Coronaviruses pp 321-331 | Cite as

Increased Hepatotropism of Mutants of MHV, Strain JHM, Selected with Monoclonal Antibodies

  • Julian L. Leibowitz
  • James R. DeVries
  • Mosed Rodriguez
Part of the Advances in Experimental Medicine and Biology book series (AEMB, volume 218)


The mouse hepatitis viruses (MHV) make up a group of closely related murine coronavi ruses which produce a wide spectrum of disease, depending upon the virus strain, the age and strain of the infected mouse, and the route of innoculation (Nelson, 1952; Gledhill and Neven, 1955). The determinants of the outcome of infection by MHV have been widely studied by many laboratories, with most groups concentrating their efforts on either the host response to the virus or on the viral genes responsible for virulence.


Infected Mouse Parental Virus Escape Mutant Mouse Hepatitis Virus Murine Coronavirus 
These keywords were added by machine and not by the authors. This process is experimental and the keywords may be updated as the learning algorithm improves.

Literature Cited

  1. Bailey, O.T. Pappenheimer, A.M., Cheever, F.S., and Daniels, J.B. 1949. A murine virus (JHM) causing disseminated encephalomyelitis with extensive destruction of myelin: II. Pathology. J. Exp. med. 90: 195–212.PubMedCrossRefGoogle Scholar
  2. Collins, A.R., Knobler, R.L., Powell, H., and Buchmeier, M.J. 1982. Monoclonal antibodies to murine hepatitis virus-4 (strain JHM) define the viral glycoproteins responsible for attachment and cell-cell fusion. Virology 119: 358–371.PubMedCrossRefGoogle Scholar
  3. Dalziel, R.G., Lampert, P.W., Talbot, P.J., and Buchmeier, M.J. 1986. Site-specific alteration of murine hepatitis virus type 4 peplomer glycoprotein E2 results in reduced neurovirulence. J. Virol. 59: 463–471.PubMedGoogle Scholar
  4. Fleming, J.O., Stohlman, S.A., Harmon, R.C., Lai, M.M.C., Frelinger, J.A., and Weiner, L.P. 1983. Antigenic relationships of murine coronavi ruses: analysis using monoclonal antibodies to JHM (MHV-4) virus. Virology 131: 296–307.PubMedCrossRefGoogle Scholar
  5. Fleming, J. O., Trousdale, M.D., El-Zaatari, F.A.K., Stohlman, S.A., and Weiner, L.P. 1986. Pathogenicity of antigenic variants of murine coronavirus JHM selected with monoclonal antibodies. J. Virol. 58: 869–875.PubMedGoogle Scholar
  6. Gledhill, A.W. and Neven, J.S.F. 1955. Latent virus as exemplified by mouse hepatitis virus. Vet. Rev. Annot. 1: 82–90.Google Scholar
  7. Knobler, R.L., Tunison, L.A., Lampert, P.W., and Oldstone, M.B.A. 1982. Selected mutants of mouse hepatitis virus type 4 (JHM strain) induce different CNS diseases. Am. J. Pathol. 109: 157–168.PubMedGoogle Scholar
  8. Laemmli, U.K. 1970. Cleavage of structural proteins during the assembly of the head of bacteriophage T4. Nature 227: 680–685.PubMedCrossRefGoogle Scholar
  9. Lai, M.M.C., Brayton, P.R., Armen, R.C., Patton, C.D., Pugh, C., and Stohlman, S.A. 1981. Mouse hepatitis virus MHV A59: mRNA structure and genetic localization of the sequence divergence from hepatotropic strain MHV-3. J. Virol. 39: 823–834.PubMedGoogle Scholar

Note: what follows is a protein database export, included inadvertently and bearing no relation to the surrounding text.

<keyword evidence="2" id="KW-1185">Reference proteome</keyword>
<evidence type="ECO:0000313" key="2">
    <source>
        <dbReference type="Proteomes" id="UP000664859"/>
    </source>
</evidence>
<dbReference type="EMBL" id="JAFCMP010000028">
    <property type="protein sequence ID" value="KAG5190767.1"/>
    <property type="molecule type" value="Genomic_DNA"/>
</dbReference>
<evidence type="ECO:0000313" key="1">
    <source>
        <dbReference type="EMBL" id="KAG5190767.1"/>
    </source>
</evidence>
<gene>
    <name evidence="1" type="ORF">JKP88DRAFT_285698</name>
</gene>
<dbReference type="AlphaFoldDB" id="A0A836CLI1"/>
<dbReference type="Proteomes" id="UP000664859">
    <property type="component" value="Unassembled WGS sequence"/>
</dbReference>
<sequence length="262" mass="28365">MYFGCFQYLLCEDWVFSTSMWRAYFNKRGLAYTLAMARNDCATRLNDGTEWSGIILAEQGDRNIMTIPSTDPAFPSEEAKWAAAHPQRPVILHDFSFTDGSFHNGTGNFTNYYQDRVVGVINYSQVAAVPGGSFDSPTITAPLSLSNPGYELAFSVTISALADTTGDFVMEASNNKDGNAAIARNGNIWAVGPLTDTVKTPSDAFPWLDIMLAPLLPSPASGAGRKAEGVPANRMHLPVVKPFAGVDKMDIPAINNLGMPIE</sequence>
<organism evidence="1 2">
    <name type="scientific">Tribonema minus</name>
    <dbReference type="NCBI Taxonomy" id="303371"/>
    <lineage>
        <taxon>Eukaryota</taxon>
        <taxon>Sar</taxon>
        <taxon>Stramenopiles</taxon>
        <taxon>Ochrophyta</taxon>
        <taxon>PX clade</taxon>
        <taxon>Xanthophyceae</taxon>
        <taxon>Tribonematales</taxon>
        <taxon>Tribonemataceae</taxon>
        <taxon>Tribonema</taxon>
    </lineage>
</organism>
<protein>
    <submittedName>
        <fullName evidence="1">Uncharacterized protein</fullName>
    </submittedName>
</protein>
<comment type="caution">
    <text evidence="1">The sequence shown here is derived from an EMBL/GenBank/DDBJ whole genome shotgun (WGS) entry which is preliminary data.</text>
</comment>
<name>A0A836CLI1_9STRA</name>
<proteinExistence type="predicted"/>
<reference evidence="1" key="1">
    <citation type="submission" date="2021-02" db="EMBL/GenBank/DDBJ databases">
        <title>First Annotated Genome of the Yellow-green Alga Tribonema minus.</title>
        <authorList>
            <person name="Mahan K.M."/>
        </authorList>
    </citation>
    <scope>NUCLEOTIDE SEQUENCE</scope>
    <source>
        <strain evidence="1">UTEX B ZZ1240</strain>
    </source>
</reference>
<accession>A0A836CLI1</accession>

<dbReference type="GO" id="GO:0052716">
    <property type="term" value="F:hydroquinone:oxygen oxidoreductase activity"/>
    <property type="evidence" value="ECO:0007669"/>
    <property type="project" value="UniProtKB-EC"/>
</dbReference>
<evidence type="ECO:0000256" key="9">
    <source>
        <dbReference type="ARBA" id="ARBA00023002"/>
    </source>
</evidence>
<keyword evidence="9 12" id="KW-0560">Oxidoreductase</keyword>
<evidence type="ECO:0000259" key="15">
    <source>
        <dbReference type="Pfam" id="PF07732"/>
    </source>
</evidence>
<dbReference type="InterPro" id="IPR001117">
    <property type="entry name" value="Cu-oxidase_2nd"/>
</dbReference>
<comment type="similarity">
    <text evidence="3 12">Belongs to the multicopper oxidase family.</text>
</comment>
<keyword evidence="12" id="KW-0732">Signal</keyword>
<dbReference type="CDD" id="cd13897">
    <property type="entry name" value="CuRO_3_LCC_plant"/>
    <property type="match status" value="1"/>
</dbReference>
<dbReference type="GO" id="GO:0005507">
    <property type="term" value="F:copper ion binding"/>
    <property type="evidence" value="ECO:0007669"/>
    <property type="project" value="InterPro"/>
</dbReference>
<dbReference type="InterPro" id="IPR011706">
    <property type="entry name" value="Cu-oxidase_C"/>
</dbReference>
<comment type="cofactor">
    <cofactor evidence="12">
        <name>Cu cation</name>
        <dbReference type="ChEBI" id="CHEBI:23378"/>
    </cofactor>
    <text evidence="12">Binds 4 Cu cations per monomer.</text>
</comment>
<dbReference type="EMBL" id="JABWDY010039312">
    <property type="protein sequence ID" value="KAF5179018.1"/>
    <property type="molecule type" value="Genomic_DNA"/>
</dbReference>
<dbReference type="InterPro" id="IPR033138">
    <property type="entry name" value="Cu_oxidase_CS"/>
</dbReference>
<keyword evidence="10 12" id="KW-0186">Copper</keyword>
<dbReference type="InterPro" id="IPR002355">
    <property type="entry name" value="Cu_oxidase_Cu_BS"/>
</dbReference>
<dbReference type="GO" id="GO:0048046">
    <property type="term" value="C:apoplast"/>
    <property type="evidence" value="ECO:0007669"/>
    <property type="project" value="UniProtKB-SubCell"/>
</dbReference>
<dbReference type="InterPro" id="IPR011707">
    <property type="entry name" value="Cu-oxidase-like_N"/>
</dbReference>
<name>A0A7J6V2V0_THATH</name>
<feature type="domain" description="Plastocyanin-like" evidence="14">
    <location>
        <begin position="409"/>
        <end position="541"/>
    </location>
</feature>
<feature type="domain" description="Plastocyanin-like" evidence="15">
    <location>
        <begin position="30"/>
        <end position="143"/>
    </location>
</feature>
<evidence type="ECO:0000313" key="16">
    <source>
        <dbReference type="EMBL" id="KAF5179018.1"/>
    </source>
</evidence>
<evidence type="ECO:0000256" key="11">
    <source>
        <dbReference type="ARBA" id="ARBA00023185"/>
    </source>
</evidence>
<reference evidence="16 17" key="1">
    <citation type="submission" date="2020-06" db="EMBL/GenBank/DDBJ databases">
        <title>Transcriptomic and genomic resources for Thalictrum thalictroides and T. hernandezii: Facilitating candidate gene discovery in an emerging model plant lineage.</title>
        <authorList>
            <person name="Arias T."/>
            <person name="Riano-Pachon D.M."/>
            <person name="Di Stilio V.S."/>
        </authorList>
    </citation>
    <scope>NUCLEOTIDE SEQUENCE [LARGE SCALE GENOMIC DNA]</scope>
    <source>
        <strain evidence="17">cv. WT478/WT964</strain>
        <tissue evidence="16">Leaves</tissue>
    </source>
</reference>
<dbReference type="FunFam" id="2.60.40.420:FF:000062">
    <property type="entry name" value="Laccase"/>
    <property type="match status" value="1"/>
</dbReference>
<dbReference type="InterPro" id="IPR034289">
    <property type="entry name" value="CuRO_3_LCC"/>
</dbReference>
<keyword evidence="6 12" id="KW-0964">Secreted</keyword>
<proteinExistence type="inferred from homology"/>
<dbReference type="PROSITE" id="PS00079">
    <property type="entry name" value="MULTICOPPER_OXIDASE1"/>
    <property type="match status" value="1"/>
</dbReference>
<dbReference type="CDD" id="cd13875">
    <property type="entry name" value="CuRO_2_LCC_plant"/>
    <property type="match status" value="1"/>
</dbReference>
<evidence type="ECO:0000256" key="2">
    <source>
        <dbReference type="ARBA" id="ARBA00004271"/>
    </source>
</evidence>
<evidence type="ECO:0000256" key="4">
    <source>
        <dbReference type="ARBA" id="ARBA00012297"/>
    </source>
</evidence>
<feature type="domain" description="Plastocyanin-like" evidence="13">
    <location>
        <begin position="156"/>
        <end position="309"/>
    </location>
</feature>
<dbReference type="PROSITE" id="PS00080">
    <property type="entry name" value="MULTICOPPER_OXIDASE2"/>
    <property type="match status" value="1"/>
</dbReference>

10. Lampert, P.W., Sims, J.K., and Kniazeff, A.J. 1973. Mechanism of demyelination in JHM virus encephalomyelitis. Electron microscopic studies. Acta Neuropathol. (Berlin) 24: 76–85.CrossRefGoogle Scholar
  11. Leibowitz, J.L., Fung, L.S., and Levy, G.A. 1983. A sensitive radioimmunoassay for the determination of antibodies to mouse hepatitis virus. J. Virol. Meth. 6: 255–266.CrossRefGoogle Scholar
  12. Leibowitz, J.L., Weiss, S.R., Paavola, E., and Bond, C.W. 1982. Cell-free translation of murine coronavirus RNA. J. Virol. 43: 905–913.PubMedGoogle Scholar
  13. Nelson, J.B. 1952. Acute hepatitis associated with mouse leukemia. I. Pathologic features and transmission of the disease. J. Exp. Med. 96: 293–302.PubMedCrossRefGoogle Scholar
  14. Powell, H.C. and Lampert, P.W. 1975. Oligodendrocytes and their myelin-plasma membrane connections in JHM mouse hepatitis virus Encephalomyelitis. Lab. Invest. 33: 440–445.PubMedGoogle Scholar
  15. Robb, J.A. and Bond, C.W. 1979. Pathogenic murine coronavi ruses. I. Characterization of biological behavior in vitro and virus specific intracellular RNA of strongly neurotopic JHMV and weakly neurotropic A59V viruses. Virology 94: 352–370.PubMedCrossRefGoogle Scholar
  16. Rothfels, K.H., Axelrad, A.A., Siminovitch, L., McCulloch, E.A., and Parker, R.C. 1959. The origin of altered cell lines from mouse, monkey, and man as indicated by chromosome and transplantation studies. Can. Cancer Conf. 3: 189–214.Google Scholar
  17. Sturman, L.S. and Takemoto, K.K. 1972. Enhanced growth of a murine coronavirus in transformed mouse cells. Infect. Immun. 6: 501–507.PubMedGoogle Scholar
  18. Wege, H., Dorries, R., and Wege, H. 1984. Hybridoma antibodies to the murine coronavirus JHM: Characterization of epitopes on the peplorner protein (E2). J. Gen. Virol. 65: 1931–1942.PubMedCrossRefGoogle Scholar
  19. Weiner, L.P. 1973. Pathogenesis of demyelination induced by mouse hepatitis virus (JHM virus). Arch. Neurol. 28: 298–303.PubMedCrossRefGoogle Scholar

Copyright information

© Plenum Press, New York 1987

Authors and Affiliations

  • Julian L. Leibowitz
    • 1
  • James R. DeVries
    • 1
  • Mosed Rodriguez
    • 2
  1. 1.Department of Pathology and Laboratory MedicineUniversity of Texas Health Science CenterHoustonUSA
  2. 2.Department of NeurologyMayo ClinicRochesterUSA

Personalised recommendations